I am going to perform Those Winter Sundays by Robert Hayden. in this poem Hayden explains how hard a speaker’s father worked. The term “blue-black cold” depicts the very early cold morning when the sky is between black and blue. It illustrates how early the father wakes up. He wakes up before sunrise which really had with a person who is tired to do that. Although it was difficult for him to wake up this early, he does it anyway to provide for his family. He doesn’t get enough sleep, but he is such a hard worker that the reader is able to grasp his hard work with the description “cracked hands that ached.” His cracked hands that ached further highlights his sacrifice. The word “ached” shows us a strong meaning for hard work. It shows that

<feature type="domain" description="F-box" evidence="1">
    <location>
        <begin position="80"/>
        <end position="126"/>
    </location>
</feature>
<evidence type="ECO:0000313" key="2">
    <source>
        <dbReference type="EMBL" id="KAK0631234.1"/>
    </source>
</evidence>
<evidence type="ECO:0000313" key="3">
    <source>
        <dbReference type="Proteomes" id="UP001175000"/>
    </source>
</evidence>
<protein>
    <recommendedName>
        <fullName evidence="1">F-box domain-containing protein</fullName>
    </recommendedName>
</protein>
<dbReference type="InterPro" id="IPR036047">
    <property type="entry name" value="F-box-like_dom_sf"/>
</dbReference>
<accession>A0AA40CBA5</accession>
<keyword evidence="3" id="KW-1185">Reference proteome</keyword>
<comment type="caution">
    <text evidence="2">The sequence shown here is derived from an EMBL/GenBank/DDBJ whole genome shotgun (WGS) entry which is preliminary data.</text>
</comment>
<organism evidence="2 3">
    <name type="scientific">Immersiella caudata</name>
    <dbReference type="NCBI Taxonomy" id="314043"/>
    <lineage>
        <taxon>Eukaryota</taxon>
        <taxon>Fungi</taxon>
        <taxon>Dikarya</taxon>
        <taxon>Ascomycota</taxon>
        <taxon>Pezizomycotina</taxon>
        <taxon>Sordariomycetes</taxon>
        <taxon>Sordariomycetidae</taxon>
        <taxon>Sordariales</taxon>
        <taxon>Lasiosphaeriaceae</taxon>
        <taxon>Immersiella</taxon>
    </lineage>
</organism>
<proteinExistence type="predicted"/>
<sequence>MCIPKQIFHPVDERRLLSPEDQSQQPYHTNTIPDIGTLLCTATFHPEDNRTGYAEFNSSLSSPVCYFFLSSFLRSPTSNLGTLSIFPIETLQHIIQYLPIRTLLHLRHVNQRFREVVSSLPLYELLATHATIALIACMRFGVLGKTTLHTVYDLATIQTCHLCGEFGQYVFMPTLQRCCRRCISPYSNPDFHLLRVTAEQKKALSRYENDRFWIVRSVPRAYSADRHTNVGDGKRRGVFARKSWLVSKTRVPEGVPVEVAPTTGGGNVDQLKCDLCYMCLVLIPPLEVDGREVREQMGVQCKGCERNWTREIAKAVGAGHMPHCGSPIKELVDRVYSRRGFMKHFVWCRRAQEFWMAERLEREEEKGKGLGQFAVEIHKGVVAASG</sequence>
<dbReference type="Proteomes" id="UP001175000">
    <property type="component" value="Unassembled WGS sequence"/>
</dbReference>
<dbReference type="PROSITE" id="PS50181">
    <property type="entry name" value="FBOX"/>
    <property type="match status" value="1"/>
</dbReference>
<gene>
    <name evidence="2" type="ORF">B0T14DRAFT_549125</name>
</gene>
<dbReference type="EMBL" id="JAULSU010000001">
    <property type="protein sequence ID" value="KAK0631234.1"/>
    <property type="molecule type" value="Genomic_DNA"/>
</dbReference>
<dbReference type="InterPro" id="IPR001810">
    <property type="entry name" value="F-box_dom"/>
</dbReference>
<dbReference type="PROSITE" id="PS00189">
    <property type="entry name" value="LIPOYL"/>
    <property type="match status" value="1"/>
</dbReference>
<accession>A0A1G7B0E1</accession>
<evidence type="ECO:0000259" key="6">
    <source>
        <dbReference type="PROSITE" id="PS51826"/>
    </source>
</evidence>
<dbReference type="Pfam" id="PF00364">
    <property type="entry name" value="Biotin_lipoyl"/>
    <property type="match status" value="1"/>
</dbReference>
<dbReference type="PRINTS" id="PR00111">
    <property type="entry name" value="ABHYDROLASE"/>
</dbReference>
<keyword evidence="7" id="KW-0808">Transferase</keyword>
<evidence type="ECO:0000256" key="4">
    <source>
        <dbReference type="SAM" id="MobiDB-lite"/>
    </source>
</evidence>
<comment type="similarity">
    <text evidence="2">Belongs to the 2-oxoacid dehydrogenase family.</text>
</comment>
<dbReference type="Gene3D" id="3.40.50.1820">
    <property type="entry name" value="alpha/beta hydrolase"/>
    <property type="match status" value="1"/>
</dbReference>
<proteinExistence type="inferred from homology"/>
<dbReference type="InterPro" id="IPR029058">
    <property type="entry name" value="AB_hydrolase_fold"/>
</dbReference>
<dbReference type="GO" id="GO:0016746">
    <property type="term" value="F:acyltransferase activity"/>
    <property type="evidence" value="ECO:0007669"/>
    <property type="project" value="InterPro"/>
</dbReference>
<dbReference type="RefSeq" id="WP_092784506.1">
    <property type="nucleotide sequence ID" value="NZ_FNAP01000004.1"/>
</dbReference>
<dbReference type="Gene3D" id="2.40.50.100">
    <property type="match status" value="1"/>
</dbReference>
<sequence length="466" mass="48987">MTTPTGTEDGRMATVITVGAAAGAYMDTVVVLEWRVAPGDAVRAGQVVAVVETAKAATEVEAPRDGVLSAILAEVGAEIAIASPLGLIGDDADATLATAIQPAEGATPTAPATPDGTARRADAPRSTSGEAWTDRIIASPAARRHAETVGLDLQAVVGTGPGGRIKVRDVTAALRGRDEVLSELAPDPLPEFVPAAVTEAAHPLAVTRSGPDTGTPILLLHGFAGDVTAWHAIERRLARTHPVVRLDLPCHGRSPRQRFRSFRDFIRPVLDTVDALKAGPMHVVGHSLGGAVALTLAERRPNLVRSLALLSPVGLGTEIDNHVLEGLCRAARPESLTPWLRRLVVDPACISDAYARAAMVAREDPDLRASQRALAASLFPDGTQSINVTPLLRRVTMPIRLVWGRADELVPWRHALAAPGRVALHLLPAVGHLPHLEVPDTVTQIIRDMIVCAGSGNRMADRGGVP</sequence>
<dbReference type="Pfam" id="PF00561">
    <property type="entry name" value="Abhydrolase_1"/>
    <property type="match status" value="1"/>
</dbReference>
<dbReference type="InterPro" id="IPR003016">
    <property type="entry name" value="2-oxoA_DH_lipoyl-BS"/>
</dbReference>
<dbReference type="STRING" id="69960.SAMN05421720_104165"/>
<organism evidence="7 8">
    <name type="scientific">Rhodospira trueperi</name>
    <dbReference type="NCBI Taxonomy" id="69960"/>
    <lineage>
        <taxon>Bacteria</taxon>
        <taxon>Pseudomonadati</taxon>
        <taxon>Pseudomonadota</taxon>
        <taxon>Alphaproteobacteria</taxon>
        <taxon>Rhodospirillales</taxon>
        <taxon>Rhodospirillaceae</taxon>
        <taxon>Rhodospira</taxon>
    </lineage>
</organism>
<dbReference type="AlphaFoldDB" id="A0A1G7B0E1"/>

In the poem “Those Winter Sundays” by Robert Hayden, the speaker is reflecting on his past with his father, but mainly the Sunday mornings he experienced during his childhood. Throughout the poem, there also happens to be a very dark and possibly even somber tone, which is shown by using several different types of literary devices. Hayden utilizes strong imagery supported by diction and substantial symbolism comprehensively. Furthermore, there are various examples of both alliteration and assonances. The poem does not rhyme and its meter has little to no order. Although the father labors diligently all day long, and he still manages to be a caring person in his son’s life. The poem’s main conflict comes from the son not realizing how good his father actually was to him until he was much older. When the speaker was a young boy, he regarded his father as a callous man due to his stern attitude and apparent lack of proper affection towards him. Now that the son is older, he discovers that even though his father did not express his love in words, he consistently did with his acts of kindness and selflessness.